The strategy we employed to be able to perform conventional resistance testing in our 9 patients with persistently detectable low-level viremia proved safe and effective. After treatment changes based on this procedure, all patients achieved a VL of less than 50 copies/mL. Despite the small sample size, our results suggest that this strategy merits further study and meanwhile should be considered when planning changes in antiretroviral therapy for such patients.
In this series we found what we consider a high number of resistance mutations, probably attributable to the fact that 7 of the 9 patients had started with non-HAART therapy. All patients presented with resistance mutations compromising the effectiveness of at least 1 of the drugs in their current treatment, and 7 of the 9 patients presented mutations compromising the effectiveness of at least 2 of these drugs. This highlights the need for resistance testing in this type of patient and justifies the strategy of TI used in this study. Had we waited for the VL to reach 1000 copies/mL without TI, the risk of further mutation accumulation would have increased and could have complicated the new salvage antiretroviral regimen.
Reversibility of resistance mutations has been demonstrated as soon as 15 days after TI in some patients, whereas in others these persisted for years.7-9 An important aspect of our strategy was performing the resistance test as soon as the viremia rose over 1000 copies/mL, which makes it theoretically improbable that current treatment-related mutations reverted after TI, because viral replication at that time was still low and thus extensive replacement of mutant virus by wild-type virus was improbable.
In our study, resistance mutations were found to drugs taken in the past, but not currently, in 3 patients. The possibility of our not having detected other such mutations exists, but the favorable response of all our patients to the new regimen indicates that, had they existed, they were not determinant.
All drugs were withdrawn simultaneously, which could favor the appearance of resistance mutations to nevirapine or efavirenz as from TI in those patients taking them, due to their long half-life and low genetic threshold. In fact, we detected resistance mutations to nonnucleoside reverse transcriptase inhibitors in all patients taking them. Although it would seem more logical that these mutations developed during the months when viremia was detectable, we cannot rule out the possibility that they were produced by TI in some cases. Currently, there is controversy as to the frequency and clinical significance of this occurring after TI, and about the most appropriate strategy to prevent it.10-13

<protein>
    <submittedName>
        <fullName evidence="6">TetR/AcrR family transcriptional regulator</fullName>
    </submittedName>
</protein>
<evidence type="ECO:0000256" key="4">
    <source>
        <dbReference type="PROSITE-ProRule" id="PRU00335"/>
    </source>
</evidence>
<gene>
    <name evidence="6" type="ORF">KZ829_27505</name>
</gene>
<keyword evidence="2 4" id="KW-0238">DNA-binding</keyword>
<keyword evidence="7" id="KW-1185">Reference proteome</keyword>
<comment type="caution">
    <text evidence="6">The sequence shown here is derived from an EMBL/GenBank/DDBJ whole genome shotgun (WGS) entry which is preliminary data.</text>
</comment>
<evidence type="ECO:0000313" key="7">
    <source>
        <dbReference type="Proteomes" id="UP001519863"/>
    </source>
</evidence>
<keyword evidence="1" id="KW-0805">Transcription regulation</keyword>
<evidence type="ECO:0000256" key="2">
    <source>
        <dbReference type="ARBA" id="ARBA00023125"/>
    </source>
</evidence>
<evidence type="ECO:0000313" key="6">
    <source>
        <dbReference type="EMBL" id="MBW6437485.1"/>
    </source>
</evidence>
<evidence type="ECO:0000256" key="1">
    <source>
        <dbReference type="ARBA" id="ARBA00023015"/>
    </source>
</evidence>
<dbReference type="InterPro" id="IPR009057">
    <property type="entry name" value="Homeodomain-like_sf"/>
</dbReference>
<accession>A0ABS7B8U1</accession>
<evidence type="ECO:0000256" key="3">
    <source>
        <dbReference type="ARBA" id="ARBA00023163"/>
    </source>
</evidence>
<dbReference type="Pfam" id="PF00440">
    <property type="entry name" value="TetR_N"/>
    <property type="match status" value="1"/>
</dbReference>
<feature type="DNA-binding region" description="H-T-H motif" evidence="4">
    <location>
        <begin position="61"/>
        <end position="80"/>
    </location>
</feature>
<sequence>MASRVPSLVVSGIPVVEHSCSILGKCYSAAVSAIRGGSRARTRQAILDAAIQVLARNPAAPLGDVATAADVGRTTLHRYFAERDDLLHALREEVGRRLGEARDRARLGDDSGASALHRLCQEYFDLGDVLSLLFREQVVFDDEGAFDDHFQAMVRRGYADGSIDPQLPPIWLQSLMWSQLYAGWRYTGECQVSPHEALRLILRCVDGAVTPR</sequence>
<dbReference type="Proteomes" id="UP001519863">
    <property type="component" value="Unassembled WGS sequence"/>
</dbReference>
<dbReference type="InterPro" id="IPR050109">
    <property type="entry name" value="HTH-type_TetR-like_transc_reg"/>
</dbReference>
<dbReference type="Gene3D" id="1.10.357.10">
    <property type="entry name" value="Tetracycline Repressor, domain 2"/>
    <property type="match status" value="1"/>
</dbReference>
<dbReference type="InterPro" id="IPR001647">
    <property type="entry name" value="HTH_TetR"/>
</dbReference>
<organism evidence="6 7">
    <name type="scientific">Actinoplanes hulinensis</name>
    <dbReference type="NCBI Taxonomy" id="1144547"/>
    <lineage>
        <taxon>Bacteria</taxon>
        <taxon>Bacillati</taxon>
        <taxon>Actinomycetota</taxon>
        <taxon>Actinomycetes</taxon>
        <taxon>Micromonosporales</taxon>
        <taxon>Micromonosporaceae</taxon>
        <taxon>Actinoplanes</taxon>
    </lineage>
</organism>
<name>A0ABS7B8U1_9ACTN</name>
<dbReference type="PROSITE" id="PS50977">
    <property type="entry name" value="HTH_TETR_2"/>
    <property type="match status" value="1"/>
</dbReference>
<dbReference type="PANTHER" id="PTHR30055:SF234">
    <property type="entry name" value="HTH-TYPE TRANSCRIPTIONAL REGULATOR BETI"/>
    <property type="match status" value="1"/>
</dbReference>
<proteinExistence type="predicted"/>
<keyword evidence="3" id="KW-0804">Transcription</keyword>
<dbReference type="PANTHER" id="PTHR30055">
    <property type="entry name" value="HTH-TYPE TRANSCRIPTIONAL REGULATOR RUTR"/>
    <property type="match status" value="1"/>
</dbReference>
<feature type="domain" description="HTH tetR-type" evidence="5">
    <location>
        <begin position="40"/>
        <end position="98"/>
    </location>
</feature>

In our study, because all our patients presented with sufficiently high CD4 values, treatment was suspended until the results of resistance testing became available. Two patients presented with significant decline in CD4 values during the period of no treatment. One made a clear recovery after salvage therapy was initiated; at 6-months follow-up, he had gained 304 CD4 cells with respect to his immediate post-TI values. In contrast, the other patient presented with a continual decline in CD4 values, from 1102/mm3 before TI to 469/mm3 at 17 months on the new salvage treatment with VL of less than 50 copies/mL. It is noteworthy that his salvage treatment included tenofovir-didanosine, and this particular combination has recently been associated with a decline in CD4 lymphocytes despite viremia control.14
To minimize the decline in CD4 lymphocytes during TI, current antiretroviral treatment could be resumed while waiting for resistance test results, thus reducing nontreatment time (<15 days for 50% of our study patients); this would keep basal VL low at initiation of salvage treatment, thus favoring the virologic success of the new therapy15 as well as minimizing the decline in CD4 lymphocyte count-which is especially important in heavily immunosuppressed patients.
Determining weekly VL is costly and time-consuming for both patients and staff. In our experience, the cost and effort was acceptable because TI was soon followed by VL greater than 1000 copies/mL in all patients (mean number of 2 determinations before resistance testing). It remains to be established whether a greater interval between VL determinations (2-3 weeks perhaps) is equally effective. However, important interpatient variations in progression of VL after TI have been reported4,5 and a greater interval might increase the risk of not detecting reverting resistance mutations.
In conclusion, in this small series, the strategy of interrupting antiretroviral therapy until patients reach a VL of 1000 copies/mL followed by conventional resistance testing proved safe and useful to establish more effective antiretroviral salvage therapy in patients with persistently detectable low-level viremia despite HAART.
Juan Luis Gomez Sirvent, MD, PhD
Maria Mar Alonso Socas, MD, PhD
Carlos Hernandez Calzadilla, MD, PhD*
Ana M. Lopez Lirola, MD, PhD
Maria Remedios Aleman Valls, MD, PhD
Infectious Diseases Section *Laboratory Service Hospital Universitario de Canarias Tenerife, Spain